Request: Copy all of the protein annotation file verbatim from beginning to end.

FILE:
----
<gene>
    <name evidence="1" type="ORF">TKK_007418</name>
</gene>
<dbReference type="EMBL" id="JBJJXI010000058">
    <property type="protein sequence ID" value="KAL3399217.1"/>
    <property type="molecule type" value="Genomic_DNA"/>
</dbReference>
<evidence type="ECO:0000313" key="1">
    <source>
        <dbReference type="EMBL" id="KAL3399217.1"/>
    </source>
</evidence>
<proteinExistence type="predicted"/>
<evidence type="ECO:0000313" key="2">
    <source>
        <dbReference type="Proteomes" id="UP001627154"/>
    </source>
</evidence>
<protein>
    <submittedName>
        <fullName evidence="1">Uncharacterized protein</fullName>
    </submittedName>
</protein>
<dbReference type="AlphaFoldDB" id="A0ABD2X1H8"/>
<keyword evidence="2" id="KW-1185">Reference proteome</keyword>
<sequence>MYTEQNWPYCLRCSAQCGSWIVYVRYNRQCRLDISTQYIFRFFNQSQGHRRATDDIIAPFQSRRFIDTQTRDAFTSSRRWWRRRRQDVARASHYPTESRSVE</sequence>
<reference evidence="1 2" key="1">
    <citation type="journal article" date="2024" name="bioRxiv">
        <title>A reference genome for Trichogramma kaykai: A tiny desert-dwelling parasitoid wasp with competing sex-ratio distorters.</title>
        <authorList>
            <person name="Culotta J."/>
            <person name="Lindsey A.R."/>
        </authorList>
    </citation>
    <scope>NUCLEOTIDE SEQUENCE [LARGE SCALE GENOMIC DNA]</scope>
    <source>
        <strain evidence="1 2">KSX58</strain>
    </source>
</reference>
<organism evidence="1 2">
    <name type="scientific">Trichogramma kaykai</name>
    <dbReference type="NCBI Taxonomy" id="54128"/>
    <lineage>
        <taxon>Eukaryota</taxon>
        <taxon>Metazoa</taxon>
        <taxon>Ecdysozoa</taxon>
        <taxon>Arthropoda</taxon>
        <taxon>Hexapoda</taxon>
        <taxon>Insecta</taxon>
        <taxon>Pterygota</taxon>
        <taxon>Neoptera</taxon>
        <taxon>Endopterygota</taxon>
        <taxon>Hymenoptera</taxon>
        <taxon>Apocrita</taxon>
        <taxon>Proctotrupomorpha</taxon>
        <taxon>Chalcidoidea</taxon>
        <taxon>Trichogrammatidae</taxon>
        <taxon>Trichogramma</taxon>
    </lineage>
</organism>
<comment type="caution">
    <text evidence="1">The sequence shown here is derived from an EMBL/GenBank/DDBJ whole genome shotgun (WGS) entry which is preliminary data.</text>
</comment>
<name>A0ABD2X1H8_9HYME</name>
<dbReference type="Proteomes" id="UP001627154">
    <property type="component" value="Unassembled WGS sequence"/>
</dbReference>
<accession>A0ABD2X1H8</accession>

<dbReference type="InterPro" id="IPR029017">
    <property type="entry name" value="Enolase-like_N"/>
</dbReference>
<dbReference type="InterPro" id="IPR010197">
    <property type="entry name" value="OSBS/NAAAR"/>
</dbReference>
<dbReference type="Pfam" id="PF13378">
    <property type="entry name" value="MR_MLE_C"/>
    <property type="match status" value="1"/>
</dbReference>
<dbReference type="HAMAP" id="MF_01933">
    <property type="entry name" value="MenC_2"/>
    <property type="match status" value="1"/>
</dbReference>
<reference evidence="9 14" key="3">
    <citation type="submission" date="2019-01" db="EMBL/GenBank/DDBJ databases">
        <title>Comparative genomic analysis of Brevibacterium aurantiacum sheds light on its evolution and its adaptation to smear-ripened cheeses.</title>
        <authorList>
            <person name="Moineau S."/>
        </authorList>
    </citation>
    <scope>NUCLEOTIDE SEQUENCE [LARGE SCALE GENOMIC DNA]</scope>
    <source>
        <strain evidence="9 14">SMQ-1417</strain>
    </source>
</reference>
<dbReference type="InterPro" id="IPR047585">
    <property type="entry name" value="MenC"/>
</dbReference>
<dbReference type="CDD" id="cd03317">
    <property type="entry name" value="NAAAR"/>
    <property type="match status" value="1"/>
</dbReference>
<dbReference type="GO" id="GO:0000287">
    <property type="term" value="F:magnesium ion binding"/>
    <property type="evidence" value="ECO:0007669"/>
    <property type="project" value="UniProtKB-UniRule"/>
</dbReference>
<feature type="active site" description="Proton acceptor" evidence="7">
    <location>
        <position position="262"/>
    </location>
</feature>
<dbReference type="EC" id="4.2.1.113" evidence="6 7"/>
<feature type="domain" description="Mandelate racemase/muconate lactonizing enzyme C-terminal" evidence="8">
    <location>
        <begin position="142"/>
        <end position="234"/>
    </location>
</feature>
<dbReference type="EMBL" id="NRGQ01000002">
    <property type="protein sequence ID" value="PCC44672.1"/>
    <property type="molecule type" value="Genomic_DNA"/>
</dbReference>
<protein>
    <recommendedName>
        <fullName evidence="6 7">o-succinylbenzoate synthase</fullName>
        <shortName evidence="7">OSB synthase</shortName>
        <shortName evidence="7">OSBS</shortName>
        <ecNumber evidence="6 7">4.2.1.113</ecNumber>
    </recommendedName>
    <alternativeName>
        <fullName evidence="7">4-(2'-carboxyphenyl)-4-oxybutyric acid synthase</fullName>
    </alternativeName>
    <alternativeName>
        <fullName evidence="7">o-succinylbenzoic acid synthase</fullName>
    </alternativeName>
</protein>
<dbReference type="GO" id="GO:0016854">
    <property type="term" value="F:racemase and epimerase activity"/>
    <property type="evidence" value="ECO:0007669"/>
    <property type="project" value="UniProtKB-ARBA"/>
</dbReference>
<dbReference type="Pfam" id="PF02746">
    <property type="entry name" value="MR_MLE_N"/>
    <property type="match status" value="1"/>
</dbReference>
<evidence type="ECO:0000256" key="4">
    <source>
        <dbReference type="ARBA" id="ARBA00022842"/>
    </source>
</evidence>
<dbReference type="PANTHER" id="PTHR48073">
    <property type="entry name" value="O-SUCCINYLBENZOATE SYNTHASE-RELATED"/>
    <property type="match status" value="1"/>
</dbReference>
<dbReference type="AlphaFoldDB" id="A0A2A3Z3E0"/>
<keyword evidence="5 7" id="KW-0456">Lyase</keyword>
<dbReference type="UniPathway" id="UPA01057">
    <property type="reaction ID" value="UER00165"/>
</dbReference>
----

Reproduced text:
<gene>
    <name evidence="1" type="ORF">TKK_007418</name>
</gene>
<dbReference type="EMBL" id="JBJJXI010000058">
    <property type="protein sequence ID" value="KAL3399217.1"/>
    <property type="molecule type" value="Genomic_DNA"/>
</dbReference>
<evidence type="ECO:0000313" key="1">
    <source>
        <dbReference type="EMBL" id="KAL3399217.1"/>
    </source>
</evidence>
<proteinExistence type="predicted"/>
<evidence type="ECO:0000313" key="2">
    <source>
        <dbReference type="Proteomes" id="UP001627154"/>
    </source>
</evidence>
<protein>
    <submittedName>
        <fullName evidence="1">Uncharacterized protein</fullName>
    </submittedName>
</protein>
<dbReference type="AlphaFoldDB" id="A0ABD2X1H8"/>
<keyword evidence="2" id="KW-1185">Reference proteome</keyword>
<sequence>MYTEQNWPYCLRCSAQCGSWIVYVRYNRQCRLDISTQYIFRFFNQSQGHRRATDDIIAPFQSRRFIDTQTRDAFTSSRRWWRRRRQDVARASHYPTESRSVE</sequence>
<reference evidence="1 2" key="1">
    <citation type="journal article" date="2024" name="bioRxiv">
        <title>A reference genome for Trichogramma kaykai: A tiny desert-dwelling parasitoid wasp with competing sex-ratio distorters.</title>
        <authorList>
            <person name="Culotta J."/>
            <person name="Lindsey A.R."/>
        </authorList>
    </citation>
    <scope>NUCLEOTIDE SEQUENCE [LARGE SCALE GENOMIC DNA]</scope>
    <source>
        <strain evidence="1 2">KSX58</strain>
    </source>
</reference>
<organism evidence="1 2">
    <name type="scientific">Trichogramma kaykai</name>
    <dbReference type="NCBI Taxonomy" id="54128"/>
    <lineage>
        <taxon>Eukaryota</taxon>
        <taxon>Metazoa</taxon>
        <taxon>Ecdysozoa</taxon>
        <taxon>Arthropoda</taxon>
        <taxon>Hexapoda</taxon>
        <taxon>Insecta</taxon>
        <taxon>Pterygota</taxon>
        <taxon>Neoptera</taxon>
        <taxon>Endopterygota</taxon>
        <taxon>Hymenoptera</taxon>
        <taxon>Apocrita</taxon>
        <taxon>Proctotrupomorpha</taxon>
        <taxon>Chalcidoidea</taxon>
        <taxon>Trichogrammatidae</taxon>
        <taxon>Trichogramma</taxon>
    </lineage>
</organism>
<comment type="caution">
    <text evidence="1">The sequence shown here is derived from an EMBL/GenBank/DDBJ whole genome shotgun (WGS) entry which is preliminary data.</text>
</comment>
<name>A0ABD2X1H8_9HYME</name>
<dbReference type="Proteomes" id="UP001627154">
    <property type="component" value="Unassembled WGS sequence"/>
</dbReference>
<accession>A0ABD2X1H8</accession>

<dbReference type="InterPro" id="IPR029017">
    <property type="entry name" value="Enolase-like_N"/>
</dbReference>
<dbReference type="InterPro" id="IPR010197">
    <property type="entry name" value="OSBS/NAAAR"/>
</dbReference>
<dbReference type="Pfam" id="PF13378">
    <property type="entry name" value="MR_MLE_C"/>
    <property type="match status" value="1"/>
</dbReference>
<dbReference type="HAMAP" id="MF_01933">
    <property type="entry name" value="MenC_2"/>
    <property type="match status" value="1"/>
</dbReference>
<reference evidence="9 14" key="3">
    <citation type="submission" date="2019-01" db="EMBL/GenBank/DDBJ databases">
        <title>Comparative genomic analysis of Brevibacterium aurantiacum sheds light on its evolution and its adaptation to smear-ripened cheeses.</title>
        <authorList>
            <person name="Moineau S."/>
        </authorList>
    </citation>
    <scope>NUCLEOTIDE SEQUENCE [LARGE SCALE GENOMIC DNA]</scope>
    <source>
        <strain evidence="9 14">SMQ-1417</strain>
    </source>
</reference>
<dbReference type="InterPro" id="IPR047585">
    <property type="entry name" value="MenC"/>
</dbReference>
<dbReference type="CDD" id="cd03317">
    <property type="entry name" value="NAAAR"/>
    <property type="match status" value="1"/>
</dbReference>
<dbReference type="GO" id="GO:0000287">
    <property type="term" value="F:magnesium ion binding"/>
    <property type="evidence" value="ECO:0007669"/>
    <property type="project" value="UniProtKB-UniRule"/>
</dbReference>
<feature type="active site" description="Proton acceptor" evidence="7">
    <location>
        <position position="262"/>
    </location>
</feature>
<dbReference type="EC" id="4.2.1.113" evidence="6 7"/>
<feature type="domain" description="Mandelate racemase/muconate lactonizing enzyme C-terminal" evidence="8">
    <location>
        <begin position="142"/>
        <end position="234"/>
    </location>
</feature>
<dbReference type="EMBL" id="NRGQ01000002">
    <property type="protein sequence ID" value="PCC44672.1"/>
    <property type="molecule type" value="Genomic_DNA"/>
</dbReference>
<protein>
    <recommendedName>
        <fullName evidence="6 7">o-succinylbenzoate synthase</fullName>
        <shortName evidence="7">OSB synthase</shortName>
        <shortName evidence="7">OSBS</shortName>
        <ecNumber evidence="6 7">4.2.1.113</ecNumber>
    </recommendedName>
    <alternativeName>
        <fullName evidence="7">4-(2'-carboxyphenyl)-4-oxybutyric acid synthase</fullName>
    </alternativeName>
    <alternativeName>
        <fullName evidence="7">o-succinylbenzoic acid synthase</fullName>
    </alternativeName>
</protein>
<dbReference type="GO" id="GO:0016854">
    <property type="term" value="F:racemase and epimerase activity"/>
    <property type="evidence" value="ECO:0007669"/>
    <property type="project" value="UniProtKB-ARBA"/>
</dbReference>
<dbReference type="Pfam" id="PF02746">
    <property type="entry name" value="MR_MLE_N"/>
    <property type="match status" value="1"/>
</dbReference>
<evidence type="ECO:0000256" key="4">
    <source>
        <dbReference type="ARBA" id="ARBA00022842"/>
    </source>
</evidence>
<dbReference type="PANTHER" id="PTHR48073">
    <property type="entry name" value="O-SUCCINYLBENZOATE SYNTHASE-RELATED"/>
    <property type="match status" value="1"/>
</dbReference>
<dbReference type="AlphaFoldDB" id="A0A2A3Z3E0"/>
<keyword evidence="5 7" id="KW-0456">Lyase</keyword>
<dbReference type="UniPathway" id="UPA01057">
    <property type="reaction ID" value="UER00165"/>
</dbReference>